White Kids Need Black History, Too

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It’s Black History Month.

 

That means your local public school is pulling out all the stops.

 

We’re making murals of artists from the Harlem Renaissance. We’re jamming to jazz, blues, R&B and hip hop. We’re reading excerpts from the “Autobiography of Malcolm X.” We’re writing journals about what it means to be the people we are and to come from wherever we come from.

 

In short, we’re having a lot of fun.

 

But each child responds differently to the siren call of Black History – especially when the person making the call is a white teacher, like me.

 

Today I asked my classes of 7th grade students – most of whom are impoverished and/or minorities – “Would you like to talk about some Black History?”

 

And the responses I got were all over the place.

 

Some of the children enthusiastically took to their feet with a robust “Yeah!”

 

Others nodded. Some were merely quiet as if they didn’t think I were asking a real question. And some honestly ventured “No.”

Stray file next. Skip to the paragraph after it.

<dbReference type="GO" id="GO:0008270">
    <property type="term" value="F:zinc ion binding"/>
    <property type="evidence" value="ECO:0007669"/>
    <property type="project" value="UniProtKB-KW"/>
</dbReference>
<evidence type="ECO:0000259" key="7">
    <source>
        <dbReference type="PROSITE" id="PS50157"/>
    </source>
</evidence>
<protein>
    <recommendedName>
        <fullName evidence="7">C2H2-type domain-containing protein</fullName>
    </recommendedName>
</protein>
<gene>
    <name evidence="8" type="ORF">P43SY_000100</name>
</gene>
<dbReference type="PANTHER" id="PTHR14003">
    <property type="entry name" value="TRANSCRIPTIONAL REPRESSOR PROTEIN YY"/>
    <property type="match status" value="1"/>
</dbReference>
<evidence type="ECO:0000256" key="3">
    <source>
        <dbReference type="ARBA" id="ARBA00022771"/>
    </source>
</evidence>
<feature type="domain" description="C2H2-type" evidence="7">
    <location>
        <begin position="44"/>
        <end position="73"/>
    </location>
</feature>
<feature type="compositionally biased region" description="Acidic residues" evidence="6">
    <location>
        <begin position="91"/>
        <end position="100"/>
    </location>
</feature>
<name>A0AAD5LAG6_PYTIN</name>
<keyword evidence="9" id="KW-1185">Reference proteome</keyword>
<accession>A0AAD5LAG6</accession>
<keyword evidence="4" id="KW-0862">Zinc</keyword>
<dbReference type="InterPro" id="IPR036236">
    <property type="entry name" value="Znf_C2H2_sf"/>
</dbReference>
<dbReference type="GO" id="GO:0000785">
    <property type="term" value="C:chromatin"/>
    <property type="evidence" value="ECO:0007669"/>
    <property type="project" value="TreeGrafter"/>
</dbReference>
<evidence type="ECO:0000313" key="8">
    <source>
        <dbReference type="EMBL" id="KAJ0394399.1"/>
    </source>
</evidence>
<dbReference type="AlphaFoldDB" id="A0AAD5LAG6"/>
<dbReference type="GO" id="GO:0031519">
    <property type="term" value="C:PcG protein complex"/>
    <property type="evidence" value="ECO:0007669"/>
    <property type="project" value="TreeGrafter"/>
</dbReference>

In one class, a white student got so upset at the suggestion we spend valuable class time on Black History that he fell to the floor and almost hide under the table.

 

I’ll admit I was somewhat shocked by that.

 

What was he so reticent about? I mean I know the kid. He loves black culture. We all do. What does he have against learning about black people?

 

He’s a big heavy metal fan. What’s heavy metal without Jimi Hendrix?

 

He loves standup comedy. What’s standup comedy without Richard Pryor, Eddie Murphy or – heck – even Steve Harvey?

 

And didn’t I see him the other day watching the preview to Marvel’s “Black Panther” with baited breath?

 

“What’s wrong?” I asked him on the floor.

 

“Mr. Singer, I really don’t want to learn about Black History.”

 

And it was on the tip of my tongue, but I didn’t say it – “Dude, if anyone needs to learn Black History, it’s you.”

 

I patted him on the back and told him he’d survive. But I let him stay on the floor.

 

Then we moved on.

 

We watched the video for the song “Glory” by Common and John Legend just to set the mood.

 

The kids were almost hypnotized. I’m not sure if it was the images from the movie “Selma,” the gorgeous singing and piano playing or the unexpected joy of hearing someone rapping in class.

 

When it was over, most of them couldn’t wait to talk about a few well-chosen people of color.

 

We started with the black power fist from the 1968 Olympics, talked about Tommie Smith and John Carlos, why they did what they did and even how it related to modern day protests like those initiated by Colin Kaepernick.